A legend in the RV community for his creative modifications on a small RV.

Christmas Dinner for RVers

By now, you probably know where you will be for Christmas dinner, what you’ll be having, and who will join you around the table. Cooking the classic Christmas dinner in an RV may be a piece of cake (pardon the pun) for the veteran RVer, but for the seasonal traveler or RV newbie, figuring out how to fit a huge turkey into a small finicky oven can be a challenge.

The solution is to keep it simple or better yet, get together with your neighbors for a potluck dinner where every RV is responsible for just one dish.

How To GrillPlan the menu so that you can prepare some dishes ahead. Casseroles, mashed potatoes, squash dishes actually taste better when made in advance. So do many pies! Save the ham or turkey for Christmas day roasting, preferably on an outside grill. And because counter space is lacking, remember the mantra: less is more and simple is better.

You may not even need an oven for much more than warming if you cook most of it on the grill or in an outdoor dutch oven. Think “roasted veggies and grilled stuffing.” Yum! Crock-pots take up relatively little space and do a great job of making cranberry sauce and keeping those made-in-advance mashed potatoes warm until dinner time.

If having Christmas dinner in your RV or RV park is too much to handle, there are some nationally owned restaurants that are open Christmas Day. The owners of our locally-owned and famous Hobe Sound restaurants like Taste, Scooters, Catfish House, Harry and the Natives, Courtyard Grille or Prime will be shuttered, so head out for a no-mess no-fuss meal at Denny’s, Waffle House, McDonalds, and possibly Golden Corral. Here’s the list.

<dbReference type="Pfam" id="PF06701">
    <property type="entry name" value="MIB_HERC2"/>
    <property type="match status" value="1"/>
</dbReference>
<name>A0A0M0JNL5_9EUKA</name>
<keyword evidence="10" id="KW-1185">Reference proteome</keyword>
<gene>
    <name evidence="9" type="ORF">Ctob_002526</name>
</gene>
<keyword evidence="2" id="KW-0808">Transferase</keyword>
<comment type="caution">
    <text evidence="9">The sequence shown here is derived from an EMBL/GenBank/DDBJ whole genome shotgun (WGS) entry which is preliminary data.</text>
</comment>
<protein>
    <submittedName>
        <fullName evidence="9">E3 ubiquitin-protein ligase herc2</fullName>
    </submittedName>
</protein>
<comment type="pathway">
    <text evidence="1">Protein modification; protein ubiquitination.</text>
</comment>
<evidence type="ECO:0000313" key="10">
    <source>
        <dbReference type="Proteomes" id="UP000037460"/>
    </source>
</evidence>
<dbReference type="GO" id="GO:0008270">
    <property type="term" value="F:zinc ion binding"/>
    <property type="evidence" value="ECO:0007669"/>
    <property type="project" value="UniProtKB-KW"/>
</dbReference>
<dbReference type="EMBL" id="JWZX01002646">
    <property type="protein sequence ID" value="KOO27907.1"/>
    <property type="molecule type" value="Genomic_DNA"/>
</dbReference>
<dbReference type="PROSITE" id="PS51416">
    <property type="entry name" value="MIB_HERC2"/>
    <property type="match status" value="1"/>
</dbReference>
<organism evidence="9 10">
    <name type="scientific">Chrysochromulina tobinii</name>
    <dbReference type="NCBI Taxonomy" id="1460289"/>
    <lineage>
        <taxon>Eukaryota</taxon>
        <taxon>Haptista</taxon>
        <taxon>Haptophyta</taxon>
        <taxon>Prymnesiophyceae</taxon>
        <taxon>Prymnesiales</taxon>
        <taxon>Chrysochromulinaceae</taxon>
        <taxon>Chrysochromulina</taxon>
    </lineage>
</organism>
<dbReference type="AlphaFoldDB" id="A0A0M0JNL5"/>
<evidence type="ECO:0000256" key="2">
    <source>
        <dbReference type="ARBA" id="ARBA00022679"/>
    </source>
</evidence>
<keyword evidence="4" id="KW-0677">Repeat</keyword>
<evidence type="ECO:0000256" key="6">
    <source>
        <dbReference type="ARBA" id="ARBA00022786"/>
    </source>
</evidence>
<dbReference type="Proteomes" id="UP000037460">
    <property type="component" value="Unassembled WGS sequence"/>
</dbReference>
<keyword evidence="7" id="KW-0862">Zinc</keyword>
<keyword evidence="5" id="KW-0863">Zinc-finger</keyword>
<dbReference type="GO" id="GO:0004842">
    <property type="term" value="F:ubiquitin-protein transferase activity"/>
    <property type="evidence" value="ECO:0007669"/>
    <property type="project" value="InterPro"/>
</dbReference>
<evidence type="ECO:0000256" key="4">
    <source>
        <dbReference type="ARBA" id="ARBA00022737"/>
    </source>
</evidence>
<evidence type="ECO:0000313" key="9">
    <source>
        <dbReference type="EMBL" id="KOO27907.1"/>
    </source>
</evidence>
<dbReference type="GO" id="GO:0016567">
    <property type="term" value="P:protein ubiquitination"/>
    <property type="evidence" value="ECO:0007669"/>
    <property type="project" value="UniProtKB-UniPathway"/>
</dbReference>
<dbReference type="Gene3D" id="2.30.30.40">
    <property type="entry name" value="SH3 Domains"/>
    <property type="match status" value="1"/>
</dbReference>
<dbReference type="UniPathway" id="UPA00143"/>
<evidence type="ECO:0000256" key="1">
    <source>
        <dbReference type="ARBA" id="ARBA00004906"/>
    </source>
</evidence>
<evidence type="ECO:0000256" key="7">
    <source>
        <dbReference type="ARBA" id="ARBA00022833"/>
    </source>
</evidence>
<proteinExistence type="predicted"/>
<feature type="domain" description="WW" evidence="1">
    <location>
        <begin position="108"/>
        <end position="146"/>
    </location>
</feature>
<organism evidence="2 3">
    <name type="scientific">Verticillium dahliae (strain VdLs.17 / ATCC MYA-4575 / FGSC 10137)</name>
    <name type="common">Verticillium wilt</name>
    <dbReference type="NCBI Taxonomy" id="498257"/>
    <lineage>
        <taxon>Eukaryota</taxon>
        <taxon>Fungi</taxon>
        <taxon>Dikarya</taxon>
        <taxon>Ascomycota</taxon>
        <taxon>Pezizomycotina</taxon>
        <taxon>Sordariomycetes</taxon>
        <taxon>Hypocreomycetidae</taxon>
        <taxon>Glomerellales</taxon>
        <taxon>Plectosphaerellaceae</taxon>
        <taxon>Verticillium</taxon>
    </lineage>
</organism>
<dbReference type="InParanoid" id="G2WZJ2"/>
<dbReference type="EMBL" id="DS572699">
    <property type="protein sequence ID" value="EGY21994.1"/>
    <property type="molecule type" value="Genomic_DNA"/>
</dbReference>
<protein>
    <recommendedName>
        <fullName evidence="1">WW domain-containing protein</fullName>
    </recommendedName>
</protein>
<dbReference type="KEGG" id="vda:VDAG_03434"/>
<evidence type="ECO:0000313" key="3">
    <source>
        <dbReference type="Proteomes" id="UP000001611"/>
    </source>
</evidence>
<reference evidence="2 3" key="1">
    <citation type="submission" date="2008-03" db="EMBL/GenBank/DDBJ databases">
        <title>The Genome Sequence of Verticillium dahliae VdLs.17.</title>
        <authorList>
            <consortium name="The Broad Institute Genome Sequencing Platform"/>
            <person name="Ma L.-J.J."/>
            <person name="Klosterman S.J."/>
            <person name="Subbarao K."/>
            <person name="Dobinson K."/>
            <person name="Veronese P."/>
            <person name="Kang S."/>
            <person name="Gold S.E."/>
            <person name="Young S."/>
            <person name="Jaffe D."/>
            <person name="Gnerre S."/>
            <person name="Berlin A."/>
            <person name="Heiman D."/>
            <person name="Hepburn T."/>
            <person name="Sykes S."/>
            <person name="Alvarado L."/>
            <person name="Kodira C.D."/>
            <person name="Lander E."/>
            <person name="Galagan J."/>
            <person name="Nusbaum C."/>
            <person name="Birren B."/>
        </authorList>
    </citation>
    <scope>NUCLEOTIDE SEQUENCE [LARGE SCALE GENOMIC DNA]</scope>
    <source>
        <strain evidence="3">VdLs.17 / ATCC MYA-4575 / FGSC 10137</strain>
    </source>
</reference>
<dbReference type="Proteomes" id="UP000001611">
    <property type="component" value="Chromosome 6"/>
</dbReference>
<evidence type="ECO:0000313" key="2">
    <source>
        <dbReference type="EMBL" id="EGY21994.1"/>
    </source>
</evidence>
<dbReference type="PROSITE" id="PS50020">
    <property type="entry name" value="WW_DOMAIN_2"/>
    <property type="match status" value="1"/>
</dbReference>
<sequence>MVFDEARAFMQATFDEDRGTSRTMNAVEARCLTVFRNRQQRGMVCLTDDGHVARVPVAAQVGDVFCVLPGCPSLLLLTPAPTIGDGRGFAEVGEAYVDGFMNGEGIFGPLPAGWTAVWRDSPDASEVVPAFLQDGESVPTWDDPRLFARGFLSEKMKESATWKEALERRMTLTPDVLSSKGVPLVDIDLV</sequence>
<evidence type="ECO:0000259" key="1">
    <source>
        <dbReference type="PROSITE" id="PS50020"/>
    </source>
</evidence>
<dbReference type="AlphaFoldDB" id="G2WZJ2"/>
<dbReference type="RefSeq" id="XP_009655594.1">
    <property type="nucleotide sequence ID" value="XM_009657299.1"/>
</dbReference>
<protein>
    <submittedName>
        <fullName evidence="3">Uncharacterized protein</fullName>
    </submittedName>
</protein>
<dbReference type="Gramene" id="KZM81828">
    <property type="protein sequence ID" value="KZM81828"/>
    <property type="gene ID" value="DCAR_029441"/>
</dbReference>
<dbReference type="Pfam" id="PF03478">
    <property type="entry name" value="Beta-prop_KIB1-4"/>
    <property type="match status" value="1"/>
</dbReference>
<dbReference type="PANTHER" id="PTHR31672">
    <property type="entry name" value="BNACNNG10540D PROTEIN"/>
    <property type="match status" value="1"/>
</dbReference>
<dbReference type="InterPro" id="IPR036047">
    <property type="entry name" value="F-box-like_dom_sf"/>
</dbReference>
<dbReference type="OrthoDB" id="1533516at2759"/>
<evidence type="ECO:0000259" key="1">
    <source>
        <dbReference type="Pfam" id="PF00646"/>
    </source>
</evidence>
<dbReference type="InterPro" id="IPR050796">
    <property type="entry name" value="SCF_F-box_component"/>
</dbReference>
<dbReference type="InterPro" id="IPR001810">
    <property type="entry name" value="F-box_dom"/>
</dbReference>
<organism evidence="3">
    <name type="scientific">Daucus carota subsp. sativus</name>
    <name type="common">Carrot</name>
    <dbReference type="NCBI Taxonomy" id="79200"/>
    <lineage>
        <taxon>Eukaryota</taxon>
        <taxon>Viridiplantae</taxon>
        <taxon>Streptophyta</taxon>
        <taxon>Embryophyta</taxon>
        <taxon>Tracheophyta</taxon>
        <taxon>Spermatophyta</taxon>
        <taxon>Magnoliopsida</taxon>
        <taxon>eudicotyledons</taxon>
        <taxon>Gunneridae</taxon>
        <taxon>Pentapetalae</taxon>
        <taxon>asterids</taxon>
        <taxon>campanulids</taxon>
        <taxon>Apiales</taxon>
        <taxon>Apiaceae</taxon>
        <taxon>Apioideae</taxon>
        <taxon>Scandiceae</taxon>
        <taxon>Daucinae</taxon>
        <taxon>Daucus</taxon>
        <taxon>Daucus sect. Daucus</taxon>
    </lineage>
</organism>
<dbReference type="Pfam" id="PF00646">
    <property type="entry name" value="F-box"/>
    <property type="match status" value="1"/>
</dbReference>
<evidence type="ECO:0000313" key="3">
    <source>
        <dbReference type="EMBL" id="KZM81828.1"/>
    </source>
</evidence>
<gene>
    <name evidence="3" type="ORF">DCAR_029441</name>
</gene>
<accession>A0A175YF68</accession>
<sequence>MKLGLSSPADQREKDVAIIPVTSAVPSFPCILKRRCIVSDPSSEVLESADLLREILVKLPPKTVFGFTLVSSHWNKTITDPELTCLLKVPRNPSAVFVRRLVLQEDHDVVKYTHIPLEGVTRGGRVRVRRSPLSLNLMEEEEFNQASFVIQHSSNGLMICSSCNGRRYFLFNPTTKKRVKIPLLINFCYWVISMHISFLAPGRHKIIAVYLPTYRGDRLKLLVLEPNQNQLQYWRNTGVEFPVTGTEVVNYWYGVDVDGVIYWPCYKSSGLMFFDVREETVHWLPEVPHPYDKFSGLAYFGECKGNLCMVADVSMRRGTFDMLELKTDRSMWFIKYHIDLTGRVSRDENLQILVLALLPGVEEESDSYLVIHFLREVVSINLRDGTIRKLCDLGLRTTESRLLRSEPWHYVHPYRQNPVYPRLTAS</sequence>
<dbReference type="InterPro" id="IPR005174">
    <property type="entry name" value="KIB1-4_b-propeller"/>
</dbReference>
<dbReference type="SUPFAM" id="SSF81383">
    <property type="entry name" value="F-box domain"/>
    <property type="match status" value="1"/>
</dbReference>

For instructions on how to prepare your Christmas turkey on the grill, check out Butterball.

Counting Our Blessings After Irma

On Sunday, September 10, Hurricane Irma made landfall at Cudjoe Key, just east of Key West, with winds of 130 mph. While some braved the storm at home, most RV owners across the state of Florida took refuge in shelters, leaving — for the most part — their beloved RV home to the fate of the wind and rain. Hurricane force winds extended up to 80 miles from Irma’s center, covering the entire state of Florida. Depending on where an RV park was located, the aftermath was either “Whew! We made it!” or “devastating.”

In Collier County, near Naples, residents on one end of the 300-home park returned to their homes to find their homes standing, the power on, and the expected debris everywhere. In other areas of the park, roofs were blown off, blinds tattered, and debris hung from the ceiling. The destruction appeared to be hit and miss, which was remarkable considering that Marco Island reported a wind gust of 142 mph. All along the east coast, on the back side of the storm, the story was similar. Some homes were ripped apart while others held up in the reported 60 mph wind.

In Miami-Dade County, a combination of high tide and 90-mph-wind tore roofs and siding off many of the 54,000 mobile homes there. One creative woman packed all her belongings in bags tied with bright pink bows. “If my house flies away, I will at least find my bags with bows,” she told the Miami Herald.

In Key West, some mobile homes are simply gone, identified only by their concrete pad. When residents were allowed to return home on Wednesday after the storm, residents of Quinn’s Sea Breeze RV Park found nothing but wreckage and began the search for anything they could identify as theirs. Most of the homes were damaged beyond repair. Click for a slideshow of the damage at Quinn’s Sea Breeze.

At Floridays, here in Martin County, we are counting our blessings.